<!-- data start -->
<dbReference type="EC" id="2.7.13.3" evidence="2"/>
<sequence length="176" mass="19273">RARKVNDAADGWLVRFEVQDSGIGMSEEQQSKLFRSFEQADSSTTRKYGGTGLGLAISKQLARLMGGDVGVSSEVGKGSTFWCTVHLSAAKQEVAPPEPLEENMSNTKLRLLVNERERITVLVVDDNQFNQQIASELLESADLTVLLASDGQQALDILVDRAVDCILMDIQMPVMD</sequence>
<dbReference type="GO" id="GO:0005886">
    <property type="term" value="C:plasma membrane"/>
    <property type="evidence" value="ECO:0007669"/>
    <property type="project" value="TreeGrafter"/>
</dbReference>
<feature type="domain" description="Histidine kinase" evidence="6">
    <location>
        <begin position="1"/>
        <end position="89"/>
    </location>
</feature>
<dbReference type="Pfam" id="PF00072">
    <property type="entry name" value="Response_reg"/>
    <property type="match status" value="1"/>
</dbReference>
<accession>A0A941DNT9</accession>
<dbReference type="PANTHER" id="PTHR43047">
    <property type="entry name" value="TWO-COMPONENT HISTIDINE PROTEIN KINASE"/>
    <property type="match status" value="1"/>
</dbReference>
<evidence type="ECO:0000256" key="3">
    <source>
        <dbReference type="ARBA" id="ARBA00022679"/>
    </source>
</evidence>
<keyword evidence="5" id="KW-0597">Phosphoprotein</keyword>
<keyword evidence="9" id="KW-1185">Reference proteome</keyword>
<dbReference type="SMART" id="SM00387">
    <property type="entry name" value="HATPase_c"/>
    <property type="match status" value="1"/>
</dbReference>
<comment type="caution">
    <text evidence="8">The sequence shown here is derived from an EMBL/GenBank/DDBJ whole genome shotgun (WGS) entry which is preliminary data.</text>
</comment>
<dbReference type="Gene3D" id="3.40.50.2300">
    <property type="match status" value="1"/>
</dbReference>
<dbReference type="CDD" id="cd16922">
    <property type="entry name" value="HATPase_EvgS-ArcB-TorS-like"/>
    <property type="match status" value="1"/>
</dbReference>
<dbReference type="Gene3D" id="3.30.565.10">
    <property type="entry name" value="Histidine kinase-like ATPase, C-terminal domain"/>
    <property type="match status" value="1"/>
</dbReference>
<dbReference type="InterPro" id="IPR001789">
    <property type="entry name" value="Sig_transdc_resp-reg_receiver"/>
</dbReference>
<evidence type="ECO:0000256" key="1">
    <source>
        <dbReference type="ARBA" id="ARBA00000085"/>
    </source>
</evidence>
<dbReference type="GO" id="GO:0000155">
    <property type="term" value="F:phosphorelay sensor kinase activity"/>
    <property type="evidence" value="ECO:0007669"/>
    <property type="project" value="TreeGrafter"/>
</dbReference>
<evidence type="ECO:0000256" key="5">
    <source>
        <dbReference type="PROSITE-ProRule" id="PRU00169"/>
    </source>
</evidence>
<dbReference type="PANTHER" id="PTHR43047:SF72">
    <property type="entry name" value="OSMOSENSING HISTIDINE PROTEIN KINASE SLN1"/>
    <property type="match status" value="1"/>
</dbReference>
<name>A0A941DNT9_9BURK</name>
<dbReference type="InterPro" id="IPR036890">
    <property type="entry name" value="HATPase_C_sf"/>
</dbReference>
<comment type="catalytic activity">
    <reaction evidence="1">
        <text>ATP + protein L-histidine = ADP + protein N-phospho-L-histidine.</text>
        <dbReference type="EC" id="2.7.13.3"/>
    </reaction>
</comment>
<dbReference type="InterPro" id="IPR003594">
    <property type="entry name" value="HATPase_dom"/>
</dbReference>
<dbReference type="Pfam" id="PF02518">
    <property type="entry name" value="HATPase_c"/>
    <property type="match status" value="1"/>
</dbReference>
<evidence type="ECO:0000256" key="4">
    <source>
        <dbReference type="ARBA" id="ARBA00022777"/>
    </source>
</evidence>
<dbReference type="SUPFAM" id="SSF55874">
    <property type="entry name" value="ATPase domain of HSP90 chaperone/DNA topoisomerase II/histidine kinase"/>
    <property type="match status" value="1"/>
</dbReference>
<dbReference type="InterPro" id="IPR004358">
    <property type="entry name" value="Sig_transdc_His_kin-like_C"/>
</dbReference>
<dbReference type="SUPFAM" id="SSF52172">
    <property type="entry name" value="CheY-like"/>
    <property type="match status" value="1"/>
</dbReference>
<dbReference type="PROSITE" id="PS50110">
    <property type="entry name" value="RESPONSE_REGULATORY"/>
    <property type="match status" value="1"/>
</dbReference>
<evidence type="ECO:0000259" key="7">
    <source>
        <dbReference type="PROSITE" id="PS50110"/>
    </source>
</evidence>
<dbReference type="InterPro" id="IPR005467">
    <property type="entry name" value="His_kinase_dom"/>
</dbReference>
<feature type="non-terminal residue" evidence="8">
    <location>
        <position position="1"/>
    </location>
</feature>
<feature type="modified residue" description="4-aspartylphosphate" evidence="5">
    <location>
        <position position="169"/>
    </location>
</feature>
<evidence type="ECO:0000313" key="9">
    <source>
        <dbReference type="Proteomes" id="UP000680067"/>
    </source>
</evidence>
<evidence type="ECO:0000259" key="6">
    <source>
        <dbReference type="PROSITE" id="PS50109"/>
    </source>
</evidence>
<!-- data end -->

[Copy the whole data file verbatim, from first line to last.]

<dbReference type="EC" id="2.7.13.3" evidence="2"/>
<sequence length="176" mass="19273">RARKVNDAADGWLVRFEVQDSGIGMSEEQQSKLFRSFEQADSSTTRKYGGTGLGLAISKQLARLMGGDVGVSSEVGKGSTFWCTVHLSAAKQEVAPPEPLEENMSNTKLRLLVNERERITVLVVDDNQFNQQIASELLESADLTVLLASDGQQALDILVDRAVDCILMDIQMPVMD</sequence>
<dbReference type="GO" id="GO:0005886">
    <property type="term" value="C:plasma membrane"/>
    <property type="evidence" value="ECO:0007669"/>
    <property type="project" value="TreeGrafter"/>
</dbReference>
<feature type="domain" description="Histidine kinase" evidence="6">
    <location>
        <begin position="1"/>
        <end position="89"/>
    </location>
</feature>
<dbReference type="Pfam" id="PF00072">
    <property type="entry name" value="Response_reg"/>
    <property type="match status" value="1"/>
</dbReference>
<accession>A0A941DNT9</accession>
<dbReference type="PANTHER" id="PTHR43047">
    <property type="entry name" value="TWO-COMPONENT HISTIDINE PROTEIN KINASE"/>
    <property type="match status" value="1"/>
</dbReference>
<evidence type="ECO:0000256" key="3">
    <source>
        <dbReference type="ARBA" id="ARBA00022679"/>
    </source>
</evidence>
<keyword evidence="5" id="KW-0597">Phosphoprotein</keyword>
<keyword evidence="9" id="KW-1185">Reference proteome</keyword>
<dbReference type="SMART" id="SM00387">
    <property type="entry name" value="HATPase_c"/>
    <property type="match status" value="1"/>
</dbReference>
<comment type="caution">
    <text evidence="8">The sequence shown here is derived from an EMBL/GenBank/DDBJ whole genome shotgun (WGS) entry which is preliminary data.</text>
</comment>
<dbReference type="Gene3D" id="3.40.50.2300">
    <property type="match status" value="1"/>
</dbReference>
<dbReference type="CDD" id="cd16922">
    <property type="entry name" value="HATPase_EvgS-ArcB-TorS-like"/>
    <property type="match status" value="1"/>
</dbReference>
<dbReference type="Gene3D" id="3.30.565.10">
    <property type="entry name" value="Histidine kinase-like ATPase, C-terminal domain"/>
    <property type="match status" value="1"/>
</dbReference>
<dbReference type="InterPro" id="IPR001789">
    <property type="entry name" value="Sig_transdc_resp-reg_receiver"/>
</dbReference>
<evidence type="ECO:0000256" key="1">
    <source>
        <dbReference type="ARBA" id="ARBA00000085"/>
    </source>
</evidence>
<dbReference type="GO" id="GO:0000155">
    <property type="term" value="F:phosphorelay sensor kinase activity"/>
    <property type="evidence" value="ECO:0007669"/>
    <property type="project" value="TreeGrafter"/>
</dbReference>
<evidence type="ECO:0000256" key="5">
    <source>
        <dbReference type="PROSITE-ProRule" id="PRU00169"/>
    </source>
</evidence>
<dbReference type="PANTHER" id="PTHR43047:SF72">
    <property type="entry name" value="OSMOSENSING HISTIDINE PROTEIN KINASE SLN1"/>
    <property type="match status" value="1"/>
</dbReference>
<name>A0A941DNT9_9BURK</name>
<dbReference type="InterPro" id="IPR036890">
    <property type="entry name" value="HATPase_C_sf"/>
</dbReference>
<comment type="catalytic activity">
    <reaction evidence="1">
        <text>ATP + protein L-histidine = ADP + protein N-phospho-L-histidine.</text>
        <dbReference type="EC" id="2.7.13.3"/>
    </reaction>
</comment>
<dbReference type="InterPro" id="IPR003594">
    <property type="entry name" value="HATPase_dom"/>
</dbReference>
<dbReference type="Pfam" id="PF02518">
    <property type="entry name" value="HATPase_c"/>
    <property type="match status" value="1"/>
</dbReference>
<evidence type="ECO:0000256" key="4">
    <source>
        <dbReference type="ARBA" id="ARBA00022777"/>
    </source>
</evidence>
<dbReference type="SUPFAM" id="SSF55874">
    <property type="entry name" value="ATPase domain of HSP90 chaperone/DNA topoisomerase II/histidine kinase"/>
    <property type="match status" value="1"/>
</dbReference>
<dbReference type="InterPro" id="IPR004358">
    <property type="entry name" value="Sig_transdc_His_kin-like_C"/>
</dbReference>
<dbReference type="SUPFAM" id="SSF52172">
    <property type="entry name" value="CheY-like"/>
    <property type="match status" value="1"/>
</dbReference>
<dbReference type="PROSITE" id="PS50110">
    <property type="entry name" value="RESPONSE_REGULATORY"/>
    <property type="match status" value="1"/>
</dbReference>
<evidence type="ECO:0000259" key="7">
    <source>
        <dbReference type="PROSITE" id="PS50110"/>
    </source>
</evidence>
<dbReference type="InterPro" id="IPR005467">
    <property type="entry name" value="His_kinase_dom"/>
</dbReference>
<feature type="non-terminal residue" evidence="8">
    <location>
        <position position="1"/>
    </location>
</feature>
<feature type="modified residue" description="4-aspartylphosphate" evidence="5">
    <location>
        <position position="169"/>
    </location>
</feature>
<evidence type="ECO:0000313" key="9">
    <source>
        <dbReference type="Proteomes" id="UP000680067"/>
    </source>
</evidence>
<evidence type="ECO:0000259" key="6">
    <source>
        <dbReference type="PROSITE" id="PS50109"/>
    </source>
</evidence>